Eric's Reviews > The Association

The Association by Bentley Little
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's review
May 22, 2008

really liked it
bookshelves: horror, fiction, books-i-gave-away
Recommended for: HOA haters
Read in August, 2002

So, do you think the homeowner's association in your neighborhood is bad? Try living in the Bonita Vista gated community, where the HOA can (and does) enter your home at any time to enforce their precious C, C, and Rs and any homeowner who resists ends up dead or disappeared. Or worse.

Barry Welch and his lovely wife Maureen think they've found urban paradise in Bonita Vista, but they failed to read the HOA's rules and regulations before moving in. For example, there's the rule that says no pets are allowed. Or children. And three walls in each room inside your house must be blank, with the fourth wall dedicated to HOA-approved art. No minorities can live in Bonita Vista. No non-Bonita Vista residents can even visit. Exterior landscaping must be approved by the HOA, or the HOA can replace it - at your expense.

The board is made up of six old men, including board president Jasper Calhoun, who lives in the biggest house in the subdivision and wears heavy pancake makeup and a flowing judicial-like robe in public. HOA lackeys like Neil Campbell enforce HOA rules, thanks to neighbors who seem friendly but may be an HOA informant (trust no one!).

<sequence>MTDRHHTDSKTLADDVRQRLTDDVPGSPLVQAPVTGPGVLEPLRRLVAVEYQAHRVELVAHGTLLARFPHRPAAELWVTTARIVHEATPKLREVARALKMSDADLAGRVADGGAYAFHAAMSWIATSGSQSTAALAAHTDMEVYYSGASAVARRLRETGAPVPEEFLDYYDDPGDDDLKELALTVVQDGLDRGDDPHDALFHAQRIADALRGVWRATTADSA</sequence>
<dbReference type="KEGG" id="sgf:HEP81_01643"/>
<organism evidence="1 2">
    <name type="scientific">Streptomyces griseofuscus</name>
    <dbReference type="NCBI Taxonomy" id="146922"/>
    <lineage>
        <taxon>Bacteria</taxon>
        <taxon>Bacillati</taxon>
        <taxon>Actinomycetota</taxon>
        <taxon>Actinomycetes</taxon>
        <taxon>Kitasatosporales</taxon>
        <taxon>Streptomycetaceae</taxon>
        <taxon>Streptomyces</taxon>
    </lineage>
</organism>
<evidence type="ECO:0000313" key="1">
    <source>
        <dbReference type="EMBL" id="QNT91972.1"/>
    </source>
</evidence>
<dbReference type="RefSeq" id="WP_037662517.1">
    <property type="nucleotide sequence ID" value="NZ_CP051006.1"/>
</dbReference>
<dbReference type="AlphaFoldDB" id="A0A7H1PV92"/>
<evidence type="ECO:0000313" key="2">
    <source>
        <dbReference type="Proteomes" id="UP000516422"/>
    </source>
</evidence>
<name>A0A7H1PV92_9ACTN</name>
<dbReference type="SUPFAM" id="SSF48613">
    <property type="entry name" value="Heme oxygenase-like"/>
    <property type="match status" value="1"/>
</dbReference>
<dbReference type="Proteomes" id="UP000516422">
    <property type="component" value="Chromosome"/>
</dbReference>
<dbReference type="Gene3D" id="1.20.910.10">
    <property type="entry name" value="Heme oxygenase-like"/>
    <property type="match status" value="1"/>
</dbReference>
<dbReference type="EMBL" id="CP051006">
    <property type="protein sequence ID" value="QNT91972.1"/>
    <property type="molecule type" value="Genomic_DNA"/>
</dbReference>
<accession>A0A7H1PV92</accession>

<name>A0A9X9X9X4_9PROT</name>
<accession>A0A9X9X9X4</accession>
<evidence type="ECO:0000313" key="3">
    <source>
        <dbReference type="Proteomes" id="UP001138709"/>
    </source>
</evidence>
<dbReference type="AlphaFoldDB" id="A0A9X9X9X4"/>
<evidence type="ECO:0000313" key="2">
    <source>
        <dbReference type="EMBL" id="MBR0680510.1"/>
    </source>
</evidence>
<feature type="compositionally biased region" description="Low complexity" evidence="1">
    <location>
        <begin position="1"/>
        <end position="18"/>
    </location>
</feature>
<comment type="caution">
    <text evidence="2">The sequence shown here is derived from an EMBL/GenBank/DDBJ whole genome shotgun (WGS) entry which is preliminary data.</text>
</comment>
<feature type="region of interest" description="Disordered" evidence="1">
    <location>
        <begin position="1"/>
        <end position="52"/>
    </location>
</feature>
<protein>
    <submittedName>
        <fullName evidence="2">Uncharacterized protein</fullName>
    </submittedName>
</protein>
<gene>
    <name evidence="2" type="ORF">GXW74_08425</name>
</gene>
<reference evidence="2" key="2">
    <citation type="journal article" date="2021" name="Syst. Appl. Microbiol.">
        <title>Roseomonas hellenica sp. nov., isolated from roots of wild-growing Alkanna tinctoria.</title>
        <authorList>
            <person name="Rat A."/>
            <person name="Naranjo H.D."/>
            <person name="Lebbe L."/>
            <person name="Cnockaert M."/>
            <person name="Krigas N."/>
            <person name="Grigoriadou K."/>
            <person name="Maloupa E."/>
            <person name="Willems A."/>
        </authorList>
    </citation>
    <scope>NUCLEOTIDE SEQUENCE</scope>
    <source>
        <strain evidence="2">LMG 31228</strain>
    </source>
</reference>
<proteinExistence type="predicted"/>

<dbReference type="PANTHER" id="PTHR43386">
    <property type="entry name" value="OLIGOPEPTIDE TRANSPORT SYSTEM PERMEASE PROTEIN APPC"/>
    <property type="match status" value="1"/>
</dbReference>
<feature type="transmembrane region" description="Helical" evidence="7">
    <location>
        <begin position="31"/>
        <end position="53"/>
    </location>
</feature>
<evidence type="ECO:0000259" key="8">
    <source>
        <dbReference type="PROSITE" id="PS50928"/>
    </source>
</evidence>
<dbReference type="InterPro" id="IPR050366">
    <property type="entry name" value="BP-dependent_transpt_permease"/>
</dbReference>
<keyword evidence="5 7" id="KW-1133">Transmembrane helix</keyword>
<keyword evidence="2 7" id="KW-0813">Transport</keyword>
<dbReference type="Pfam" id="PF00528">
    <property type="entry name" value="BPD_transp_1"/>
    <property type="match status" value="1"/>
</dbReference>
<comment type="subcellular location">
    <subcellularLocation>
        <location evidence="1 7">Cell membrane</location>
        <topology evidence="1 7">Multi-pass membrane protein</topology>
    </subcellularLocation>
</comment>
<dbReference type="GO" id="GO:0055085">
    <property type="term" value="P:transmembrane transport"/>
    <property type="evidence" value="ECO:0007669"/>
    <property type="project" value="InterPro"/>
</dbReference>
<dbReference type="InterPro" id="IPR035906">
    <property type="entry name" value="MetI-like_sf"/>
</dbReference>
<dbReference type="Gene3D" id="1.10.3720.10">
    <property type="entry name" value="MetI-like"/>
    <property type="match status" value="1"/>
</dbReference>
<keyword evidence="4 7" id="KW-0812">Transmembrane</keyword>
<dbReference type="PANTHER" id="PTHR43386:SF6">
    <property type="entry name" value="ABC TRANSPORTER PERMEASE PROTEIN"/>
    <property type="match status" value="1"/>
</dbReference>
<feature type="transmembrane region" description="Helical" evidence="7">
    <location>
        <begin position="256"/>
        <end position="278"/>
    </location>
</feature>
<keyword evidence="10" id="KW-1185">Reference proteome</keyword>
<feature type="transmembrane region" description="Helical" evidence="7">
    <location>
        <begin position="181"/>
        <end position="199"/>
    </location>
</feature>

So that's the setup. It is implausible? Yes. A bit over the top? No doubt. But great fun and a necessary jab at HOAs? You bet!

A brief aside: Personally, I don't care for homeowner's associations. Too many of them seem filled with Hitler Housewives and blue-haired busybodies who show no common sense or flexibility while butting their noses into your business and complicating your life. People don't need that kind of hassle, and I'm glad Little has targeted them in this book. These associations need to be targeted, and humiliated, and ashamed.

One last charm of the book. It's really about HOAs, and not a horror story that just happens to have some HOA members as characters. The entire plot relies on the HOA and its murderous methods of enforcing its stupid rules. The absolute best part, though, is the end, in which our hero saves the day by - guess what? - quoting articles from the C, C, and Rs!

Too funny.
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